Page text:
(2)Where any disposition made by the adopter prior to the adoption order makes no provision for the adopted child, the adopted child may apply to the court to vary the disposition by ordering such provision as the court thinks equitable to be made for him or her.
(3)For the avoidance of doubt, an adopted person shall not be entitled to inherit from or through his or her natural parents if they die intestate.

54. Adopted children register

The registrar of births and deaths shall maintain an adopted children register in which shall be registered particulars of adoptions under this Act.

55. Disclosure of adoption

(1)Where a child has attained the age of eighteen years, or, at an earlier age, on the child’s own request or at the discretion of the adopter, the child shall be informed by the adopter of the identity of his or her natural parents unless it is not in the child’s best interests to do so.
(2)The adopter parent shall inform the child that he or she is adopted as soon as the child is of an age of understanding.

Part VIII – Approved homes

56. Approval of homes

(1)A government or non-governmental home set up for the purposes of caring for children shall be approved by the Minister, in consultation with the probation and social welfare officer within six months of receipt of application for approval.
(2)A person who establishes or runs a home without the approval of the Minister under this section commits an offence and is liable, on conviction, to a fine not exceeding one hundred and twenty currency points or imprisonment not exceeding five years or both.
(3)Where the offence under subsection (2) is committed by a body corporate and it is proved that the offence is committed with the consent or connivance of, or is attributable to the negligence on the part of a director, manager, secretary or other similar officer of that body corporate or any person who purports to act in any such capacity, he or she shall be personally liable to the penalty prescribed under subsection (2).[section 56 substituted by section 16 of Act 9 of 2016]

57. Admission of children to home

An approved home shall only receive children in the following two ways—(a)in an emergency situation from a police officer, a probation and social welfare officer or any other person for a maximum period of forty-eight hours pending production of the child in court; or(b)on an interim care order or a care order.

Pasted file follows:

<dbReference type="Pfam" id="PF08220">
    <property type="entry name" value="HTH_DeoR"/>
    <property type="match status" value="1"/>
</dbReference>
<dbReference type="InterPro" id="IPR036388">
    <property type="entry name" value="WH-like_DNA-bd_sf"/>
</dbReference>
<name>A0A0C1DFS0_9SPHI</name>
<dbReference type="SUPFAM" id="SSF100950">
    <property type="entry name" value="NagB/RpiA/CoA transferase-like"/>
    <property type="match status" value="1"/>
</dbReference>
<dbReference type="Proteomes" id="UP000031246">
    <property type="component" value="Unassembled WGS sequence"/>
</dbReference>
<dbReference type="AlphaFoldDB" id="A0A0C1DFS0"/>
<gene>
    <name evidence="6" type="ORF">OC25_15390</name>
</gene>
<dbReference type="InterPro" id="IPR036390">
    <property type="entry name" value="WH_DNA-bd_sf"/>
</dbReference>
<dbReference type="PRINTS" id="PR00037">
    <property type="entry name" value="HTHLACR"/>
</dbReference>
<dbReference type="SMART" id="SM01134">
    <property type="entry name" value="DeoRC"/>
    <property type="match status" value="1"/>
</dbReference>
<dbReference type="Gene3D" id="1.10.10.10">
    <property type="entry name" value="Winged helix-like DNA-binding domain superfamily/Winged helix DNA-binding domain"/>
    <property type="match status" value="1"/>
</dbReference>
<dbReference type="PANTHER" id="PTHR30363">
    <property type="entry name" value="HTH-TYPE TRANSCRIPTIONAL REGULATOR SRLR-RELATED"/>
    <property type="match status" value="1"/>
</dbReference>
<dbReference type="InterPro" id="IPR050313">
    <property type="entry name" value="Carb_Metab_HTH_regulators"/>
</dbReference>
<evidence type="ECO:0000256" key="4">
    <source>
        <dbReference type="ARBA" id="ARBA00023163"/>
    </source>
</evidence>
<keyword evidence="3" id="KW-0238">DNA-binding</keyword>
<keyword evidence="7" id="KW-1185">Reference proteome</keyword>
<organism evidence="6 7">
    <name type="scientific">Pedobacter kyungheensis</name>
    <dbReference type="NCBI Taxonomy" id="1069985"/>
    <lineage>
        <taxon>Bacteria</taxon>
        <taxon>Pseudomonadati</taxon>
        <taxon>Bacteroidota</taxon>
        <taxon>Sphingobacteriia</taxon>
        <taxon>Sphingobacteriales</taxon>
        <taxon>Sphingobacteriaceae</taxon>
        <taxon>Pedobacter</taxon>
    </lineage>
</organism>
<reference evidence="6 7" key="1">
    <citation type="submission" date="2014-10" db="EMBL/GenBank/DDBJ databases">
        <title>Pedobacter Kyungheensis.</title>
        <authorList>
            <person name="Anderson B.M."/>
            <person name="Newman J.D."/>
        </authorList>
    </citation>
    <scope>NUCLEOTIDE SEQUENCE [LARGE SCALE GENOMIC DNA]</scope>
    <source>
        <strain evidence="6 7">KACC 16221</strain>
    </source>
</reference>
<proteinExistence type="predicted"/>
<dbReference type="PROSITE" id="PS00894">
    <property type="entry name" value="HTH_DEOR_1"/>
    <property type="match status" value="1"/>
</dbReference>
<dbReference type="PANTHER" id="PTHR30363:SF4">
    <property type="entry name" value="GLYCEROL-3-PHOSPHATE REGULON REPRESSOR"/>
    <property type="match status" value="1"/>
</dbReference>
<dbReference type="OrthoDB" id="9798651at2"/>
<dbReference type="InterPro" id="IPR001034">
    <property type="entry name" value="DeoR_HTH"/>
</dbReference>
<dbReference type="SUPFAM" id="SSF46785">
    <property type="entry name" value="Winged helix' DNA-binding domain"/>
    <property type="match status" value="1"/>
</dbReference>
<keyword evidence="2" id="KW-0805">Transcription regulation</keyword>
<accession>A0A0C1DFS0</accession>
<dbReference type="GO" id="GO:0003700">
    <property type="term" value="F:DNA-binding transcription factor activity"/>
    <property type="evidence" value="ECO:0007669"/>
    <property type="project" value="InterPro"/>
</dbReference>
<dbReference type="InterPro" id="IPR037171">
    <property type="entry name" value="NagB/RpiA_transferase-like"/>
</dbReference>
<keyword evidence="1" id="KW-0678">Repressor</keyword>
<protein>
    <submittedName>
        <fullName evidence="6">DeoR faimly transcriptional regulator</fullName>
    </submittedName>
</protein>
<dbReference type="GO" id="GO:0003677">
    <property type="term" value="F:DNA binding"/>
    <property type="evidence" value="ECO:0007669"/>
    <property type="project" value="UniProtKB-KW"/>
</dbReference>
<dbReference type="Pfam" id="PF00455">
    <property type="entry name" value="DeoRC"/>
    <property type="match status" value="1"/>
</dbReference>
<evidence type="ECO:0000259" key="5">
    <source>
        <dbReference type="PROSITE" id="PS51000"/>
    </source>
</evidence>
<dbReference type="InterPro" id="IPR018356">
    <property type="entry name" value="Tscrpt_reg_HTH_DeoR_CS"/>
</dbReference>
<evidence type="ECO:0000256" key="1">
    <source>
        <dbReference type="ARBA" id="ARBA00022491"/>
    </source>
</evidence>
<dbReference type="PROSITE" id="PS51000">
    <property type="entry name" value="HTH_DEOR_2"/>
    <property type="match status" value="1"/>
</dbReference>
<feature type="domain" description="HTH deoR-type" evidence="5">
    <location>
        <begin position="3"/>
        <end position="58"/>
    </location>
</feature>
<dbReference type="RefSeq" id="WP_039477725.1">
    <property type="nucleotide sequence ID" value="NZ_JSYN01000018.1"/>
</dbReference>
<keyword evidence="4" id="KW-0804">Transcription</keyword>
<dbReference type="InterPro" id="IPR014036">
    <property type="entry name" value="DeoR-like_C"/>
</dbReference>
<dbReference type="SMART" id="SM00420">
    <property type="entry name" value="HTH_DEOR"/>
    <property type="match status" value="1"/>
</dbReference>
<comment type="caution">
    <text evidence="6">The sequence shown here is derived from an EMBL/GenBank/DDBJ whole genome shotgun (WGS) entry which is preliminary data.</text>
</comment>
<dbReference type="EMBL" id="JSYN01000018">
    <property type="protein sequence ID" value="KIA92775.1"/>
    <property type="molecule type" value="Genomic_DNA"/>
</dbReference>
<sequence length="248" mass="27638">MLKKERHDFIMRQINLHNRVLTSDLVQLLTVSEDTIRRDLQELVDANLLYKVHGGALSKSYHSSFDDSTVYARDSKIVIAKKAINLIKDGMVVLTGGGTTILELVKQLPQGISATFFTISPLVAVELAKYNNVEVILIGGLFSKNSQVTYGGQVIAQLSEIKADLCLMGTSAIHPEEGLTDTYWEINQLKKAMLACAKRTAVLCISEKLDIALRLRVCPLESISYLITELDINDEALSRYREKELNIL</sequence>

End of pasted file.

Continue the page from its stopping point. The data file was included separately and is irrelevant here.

58. Purpose of an approved home

(1)An approved home shall provide substitute family care for a child until such time as the parents of the child are able to provide adequate care to meet his or her basic needs or the child completes three years in the home or attains the age of eighteen years, whichever is earlier.
(2)It shall be the responsibility of the staff of the approved home, the probation and social welfare officer and any other person to assist the child to become reunited with his or her parents or guardians.
(3)After a child has been returned home from an approved home, the probation and social welfare officer shall keep in regular contact with the child and his or her family until the completion of the order or its discharge.
(4)Where a child is unable to return to his or her parents or to go to foster parents or has no parent, nor a foster parent, he or she shall be encouraged and assisted by the approved home and the probation and social welfare officer to become independent and self-reliant.

59. Parental responsibility of warden and staff of approved homes

While a child is in an approved home on a care order, the warden and staff of the home have parental responsibility for the child.

60. Contact with parents and relatives

(1)The approved home and the probation and social welfare officer shall maintain contact with the parents or relatives of a child in the home as well as maintain contact between the child and the parents or relatives of the child.
(2)A named person may be refused contact by an exclusion order made by the court during proceedings on an application for a care order, or later on the application of the child or the probation and social welfare officer to the court when such contact is not in the interest of the child.
(3)Any person refused contact with the child or the child himself or herself may apply to the court to have the order varied or discharged.

61. Removal of child from approved home

A person who removes a child from an approved home without reasonable cause commits an offence and shall be dealt with in accordance with this Act.

62. Recovery order

(1)When a court has been informed on information on oath that a child has been removed unlawfully from an approved home, it may make a recovery order.
(2)A recovery order may—(a)direct any person who is in possession of the child to produce him or her on request to any authorised person;(b)require removal of the child by any authorised person;(c)require any person who has information leading to the child’s whereabouts to disclose it;(d)authorise search of any premises where the child is believed to be staying; and(e)specify the name of the child in question and the person who has the current main parental responsibility.

63. Application for a recovery order

Any of the following persons may apply for a recovery order—(a)a person with parental responsibility for the child; or(b)the probation and social welfare officer.

64. Escape from approved home or foster parent

(1)A child who runs away from an approved home to which he or she has been committed or from a person in whose care he or she has been placed on emergency or committed by the court on a care order may, pending investigation—(a)be brought back to the approved home or the person from which or from whom he or she has run away; or(b)be put in an alternative approved home or place of safety.